Our recent Quick Take report, "Antitrust Concerns Unlikely to Derail Proposed United-Continental Merger", studies the impact of this proposed merger on competition at the industry, airport, and route levels. Using the Herfindahl-Hirschman Index (HHI) to quantify increases in market concentration and applying the Department of Justice's published guidelines, we "red-flag" fewer airports and routes for this merger than for the just-completed Delta-Northwest combination.
But times have changed. While the "government is cool" meme of President Obama's first 100 days may have lost its luster, there is no doubt of the administration's commitment to an environment of "reinvigorated regulation".
Just ask Delta CEO Richard Anderson who pointed out during an earnings call that their proposed NY-DC slot swap with US Airways "has been pending longer than the merger of Delta and Northwest." And today's Wall Street Journal brings us an article by Susan Carey, "Airline Deal Faces a Tough Review"—in which we are honored to be mentioned—citing former DOJ lawyer Makan Delrahim who predicts "a tough and lengthy review process."
What's management to do? Our advice is simple:
1. Don't take approval for granted. In its May 4 story, "Continental-United merger to get hard look from regulators", The Washington Post reports on the attitude conveyed by management during a conference call held on the day of the announcement:
Continental chief executive Jeffery A. Smisek, who would become the head of the merged company, told analysts and reporters in a conference call Monday that the deal should "readily pass muster" with regulators.
"We know what the process is, we know what the law is, we know how the markets are defined. We have done a very rigorous analysis," he said. "There are no two carriers that you could put together in a more complementary way than United and Continental."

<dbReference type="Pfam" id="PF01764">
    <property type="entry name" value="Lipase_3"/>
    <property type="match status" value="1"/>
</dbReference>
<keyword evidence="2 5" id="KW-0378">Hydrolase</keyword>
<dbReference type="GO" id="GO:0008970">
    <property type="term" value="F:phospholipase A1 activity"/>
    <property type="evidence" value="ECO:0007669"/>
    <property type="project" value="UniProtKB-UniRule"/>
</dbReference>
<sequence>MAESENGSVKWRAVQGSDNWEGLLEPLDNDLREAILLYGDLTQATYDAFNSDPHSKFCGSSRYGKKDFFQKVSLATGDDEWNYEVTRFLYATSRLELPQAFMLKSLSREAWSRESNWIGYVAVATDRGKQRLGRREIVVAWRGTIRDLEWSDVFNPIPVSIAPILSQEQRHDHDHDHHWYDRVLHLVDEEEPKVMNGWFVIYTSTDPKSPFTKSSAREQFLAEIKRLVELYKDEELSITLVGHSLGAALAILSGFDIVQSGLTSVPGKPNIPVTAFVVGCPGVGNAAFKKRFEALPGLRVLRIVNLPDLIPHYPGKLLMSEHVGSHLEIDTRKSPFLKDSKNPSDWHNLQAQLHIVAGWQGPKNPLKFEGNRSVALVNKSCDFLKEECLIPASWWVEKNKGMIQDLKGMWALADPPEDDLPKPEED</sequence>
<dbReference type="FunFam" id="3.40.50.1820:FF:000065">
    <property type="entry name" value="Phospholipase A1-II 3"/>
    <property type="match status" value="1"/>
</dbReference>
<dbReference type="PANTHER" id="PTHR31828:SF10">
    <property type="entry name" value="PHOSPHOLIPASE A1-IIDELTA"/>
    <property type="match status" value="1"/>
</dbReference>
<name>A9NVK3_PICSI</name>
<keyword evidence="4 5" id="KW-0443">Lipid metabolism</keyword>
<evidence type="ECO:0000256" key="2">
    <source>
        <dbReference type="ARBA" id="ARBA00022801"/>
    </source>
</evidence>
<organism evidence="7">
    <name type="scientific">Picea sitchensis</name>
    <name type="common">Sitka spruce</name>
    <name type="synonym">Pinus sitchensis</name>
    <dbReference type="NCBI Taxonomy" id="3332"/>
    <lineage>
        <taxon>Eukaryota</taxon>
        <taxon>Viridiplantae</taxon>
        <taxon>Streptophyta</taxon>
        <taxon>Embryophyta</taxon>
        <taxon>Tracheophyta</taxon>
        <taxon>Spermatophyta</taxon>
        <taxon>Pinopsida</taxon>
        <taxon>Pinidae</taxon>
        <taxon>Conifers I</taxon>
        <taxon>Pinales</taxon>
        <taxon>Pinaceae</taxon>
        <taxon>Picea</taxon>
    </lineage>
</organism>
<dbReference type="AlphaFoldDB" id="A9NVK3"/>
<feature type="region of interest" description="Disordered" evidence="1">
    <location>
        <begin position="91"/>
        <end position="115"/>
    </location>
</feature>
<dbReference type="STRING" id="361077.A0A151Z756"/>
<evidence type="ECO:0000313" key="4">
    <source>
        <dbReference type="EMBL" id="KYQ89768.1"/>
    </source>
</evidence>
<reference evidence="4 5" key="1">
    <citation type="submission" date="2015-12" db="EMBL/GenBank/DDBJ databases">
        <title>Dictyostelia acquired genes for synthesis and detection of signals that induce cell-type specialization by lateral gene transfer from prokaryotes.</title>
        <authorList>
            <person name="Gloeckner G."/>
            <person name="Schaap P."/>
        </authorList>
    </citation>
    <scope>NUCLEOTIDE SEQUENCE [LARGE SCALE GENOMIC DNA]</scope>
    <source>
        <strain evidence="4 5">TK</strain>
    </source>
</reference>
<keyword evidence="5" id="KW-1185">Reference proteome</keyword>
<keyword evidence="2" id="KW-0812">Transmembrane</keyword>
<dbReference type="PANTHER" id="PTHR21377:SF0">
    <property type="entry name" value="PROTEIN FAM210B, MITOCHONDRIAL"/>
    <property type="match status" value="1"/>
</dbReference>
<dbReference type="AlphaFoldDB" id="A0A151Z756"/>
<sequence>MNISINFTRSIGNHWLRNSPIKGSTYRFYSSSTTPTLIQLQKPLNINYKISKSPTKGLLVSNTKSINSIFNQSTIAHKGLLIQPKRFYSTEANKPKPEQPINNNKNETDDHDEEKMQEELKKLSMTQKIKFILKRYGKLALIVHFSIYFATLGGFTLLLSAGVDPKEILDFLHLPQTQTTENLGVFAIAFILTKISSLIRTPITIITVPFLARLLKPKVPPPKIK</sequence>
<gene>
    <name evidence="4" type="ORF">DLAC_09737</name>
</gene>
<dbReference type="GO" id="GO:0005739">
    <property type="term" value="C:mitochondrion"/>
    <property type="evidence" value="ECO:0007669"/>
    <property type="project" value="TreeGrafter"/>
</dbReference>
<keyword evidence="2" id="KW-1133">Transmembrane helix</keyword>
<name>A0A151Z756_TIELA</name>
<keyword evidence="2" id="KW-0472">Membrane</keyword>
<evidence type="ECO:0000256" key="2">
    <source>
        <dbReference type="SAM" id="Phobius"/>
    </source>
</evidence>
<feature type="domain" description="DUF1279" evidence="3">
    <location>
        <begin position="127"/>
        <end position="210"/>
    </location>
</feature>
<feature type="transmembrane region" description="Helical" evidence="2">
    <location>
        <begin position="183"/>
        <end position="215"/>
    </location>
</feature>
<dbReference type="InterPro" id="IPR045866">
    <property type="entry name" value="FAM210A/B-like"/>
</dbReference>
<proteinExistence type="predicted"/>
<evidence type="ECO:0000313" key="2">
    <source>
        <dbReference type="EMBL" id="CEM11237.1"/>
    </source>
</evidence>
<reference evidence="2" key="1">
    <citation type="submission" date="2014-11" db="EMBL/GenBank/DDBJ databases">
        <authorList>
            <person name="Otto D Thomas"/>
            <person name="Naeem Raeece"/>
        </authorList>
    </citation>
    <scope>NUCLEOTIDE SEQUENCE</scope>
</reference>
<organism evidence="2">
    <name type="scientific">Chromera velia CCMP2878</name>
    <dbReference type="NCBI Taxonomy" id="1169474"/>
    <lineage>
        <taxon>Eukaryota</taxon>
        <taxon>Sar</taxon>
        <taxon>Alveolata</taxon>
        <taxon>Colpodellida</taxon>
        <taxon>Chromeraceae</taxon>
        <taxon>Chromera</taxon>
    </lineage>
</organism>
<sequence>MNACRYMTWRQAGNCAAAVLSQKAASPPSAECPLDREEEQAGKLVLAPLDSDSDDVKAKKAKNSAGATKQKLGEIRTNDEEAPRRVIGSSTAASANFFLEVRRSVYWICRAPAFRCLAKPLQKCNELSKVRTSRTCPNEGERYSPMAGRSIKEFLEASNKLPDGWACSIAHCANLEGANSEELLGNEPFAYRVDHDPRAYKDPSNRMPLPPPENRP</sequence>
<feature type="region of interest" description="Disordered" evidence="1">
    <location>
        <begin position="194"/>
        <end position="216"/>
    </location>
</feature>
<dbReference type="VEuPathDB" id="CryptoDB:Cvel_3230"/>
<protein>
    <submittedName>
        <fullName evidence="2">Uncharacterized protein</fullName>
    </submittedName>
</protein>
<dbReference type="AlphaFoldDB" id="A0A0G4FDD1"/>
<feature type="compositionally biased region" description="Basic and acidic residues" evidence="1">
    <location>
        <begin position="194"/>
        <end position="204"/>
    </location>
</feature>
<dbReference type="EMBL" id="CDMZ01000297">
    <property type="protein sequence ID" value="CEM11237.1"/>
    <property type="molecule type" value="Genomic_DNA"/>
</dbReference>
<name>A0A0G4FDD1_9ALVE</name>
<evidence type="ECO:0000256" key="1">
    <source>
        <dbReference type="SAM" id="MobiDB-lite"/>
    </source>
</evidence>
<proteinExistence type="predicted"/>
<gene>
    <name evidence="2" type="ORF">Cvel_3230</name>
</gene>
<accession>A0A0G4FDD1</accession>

As long as the petitioners are experts on the law and have "done a very rigorous analysis", there's really nothing left for the DOJ to do but rubber-stamp the application, Smisek seems to intone. And that's simply not the sort of attitude which plays well with regulators under any administration.
2. Repeat after me: "We're Number 3!" You've seen the headlines and read the coverage: "Behemoth", "Mega-merger", "World's Largest", etc. Such superlatives can help excite employees and investors in these early days, but here again we counsel a more muted tone when meeting with the Antitrust Division.
While the combined United-Continental will clearly capture the #1 slot in gross revenue and revenue passenger miles (RPMs), use to your advantage that the new airline will still carry fewer passengers domestically than either Delta or Southwest. You might want to bring along this picture of a decade of eroding passenger share from our report:
Seen in this light, after a decade of steady losses, the proposed merger merely sets the clock back and restores United's market share to that of 2000.
3. Be proactive. You already know where the combined airlines will be over-concentrated—though feel free to buy our report if you could use a handy list of red-flagged airports and routes. Take Newark as an example; you clearly have more capacity—in slots, gates, and other facility leases‐than you could possibly want. Why not demonstrate a willingness to work with regulators and airport officials by volunteering to surrender some of this excess capacity proactively? It's a win-win and builds some much-needed good will. And in this new environment, you're going to need all the good will you can find. Your goal of achieving SOC in the ﬁrst half of 2012 doesn't leave much time for a trip through the federal court system.